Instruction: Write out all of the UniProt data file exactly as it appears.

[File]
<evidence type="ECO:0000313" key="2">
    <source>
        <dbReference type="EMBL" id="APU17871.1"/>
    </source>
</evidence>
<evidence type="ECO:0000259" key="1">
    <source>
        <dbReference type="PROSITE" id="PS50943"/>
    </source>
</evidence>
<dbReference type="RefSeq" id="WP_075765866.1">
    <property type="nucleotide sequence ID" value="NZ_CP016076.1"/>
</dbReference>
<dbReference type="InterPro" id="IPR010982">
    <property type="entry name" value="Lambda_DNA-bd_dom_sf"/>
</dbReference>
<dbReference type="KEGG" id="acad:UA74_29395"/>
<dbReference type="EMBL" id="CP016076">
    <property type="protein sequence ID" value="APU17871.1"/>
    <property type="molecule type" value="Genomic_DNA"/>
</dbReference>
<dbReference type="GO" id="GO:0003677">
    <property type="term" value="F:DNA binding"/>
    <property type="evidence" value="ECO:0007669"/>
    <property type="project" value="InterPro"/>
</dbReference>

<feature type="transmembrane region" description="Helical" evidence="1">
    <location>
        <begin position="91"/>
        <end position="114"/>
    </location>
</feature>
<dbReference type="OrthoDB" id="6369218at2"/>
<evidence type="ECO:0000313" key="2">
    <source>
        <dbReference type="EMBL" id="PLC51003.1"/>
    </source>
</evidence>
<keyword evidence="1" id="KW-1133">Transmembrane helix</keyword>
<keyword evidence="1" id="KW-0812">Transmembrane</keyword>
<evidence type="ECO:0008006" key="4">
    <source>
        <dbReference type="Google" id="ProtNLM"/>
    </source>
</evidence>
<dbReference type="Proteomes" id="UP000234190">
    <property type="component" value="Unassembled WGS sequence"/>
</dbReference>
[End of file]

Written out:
<evidence type="ECO:0000313" key="2">
    <source>
        <dbReference type="EMBL" id="APU17871.1"/>
    </source>
</evidence>
<evidence type="ECO:0000259" key="1">
    <source>
        <dbReference type="PROSITE" id="PS50943"/>
    </source>
</evidence>
<dbReference type="RefSeq" id="WP_075765866.1">
    <property type="nucleotide sequence ID" value="NZ_CP016076.1"/>
</dbReference>
<dbReference type="InterPro" id="IPR010982">
    <property type="entry name" value="Lambda_DNA-bd_dom_sf"/>
</dbReference>
<dbReference type="KEGG" id="acad:UA74_29395"/>
<dbReference type="EMBL" id="CP016076">
    <property type="protein sequence ID" value="APU17871.1"/>
    <property type="molecule type" value="Genomic_DNA"/>
</dbReference>
<dbReference type="GO" id="GO:0003677">
    <property type="term" value="F:DNA binding"/>
    <property type="evidence" value="ECO:0007669"/>
    <property type="project" value="InterPro"/>
</dbReference>

<feature type="transmembrane region" description="Helical" evidence="1">
    <location>
        <begin position="91"/>
        <end position="114"/>
    </location>
</feature>
<dbReference type="OrthoDB" id="6369218at2"/>
<evidence type="ECO:0000313" key="2">
    <source>
        <dbReference type="EMBL" id="PLC51003.1"/>
    </source>
</evidence>
<keyword evidence="1" id="KW-1133">Transmembrane helix</keyword>
<keyword evidence="1" id="KW-0812">Transmembrane</keyword>
<evidence type="ECO:0008006" key="4">
    <source>
        <dbReference type="Google" id="ProtNLM"/>
    </source>
</evidence>
<dbReference type="Proteomes" id="UP000234190">
    <property type="component" value="Unassembled WGS sequence"/>
</dbReference>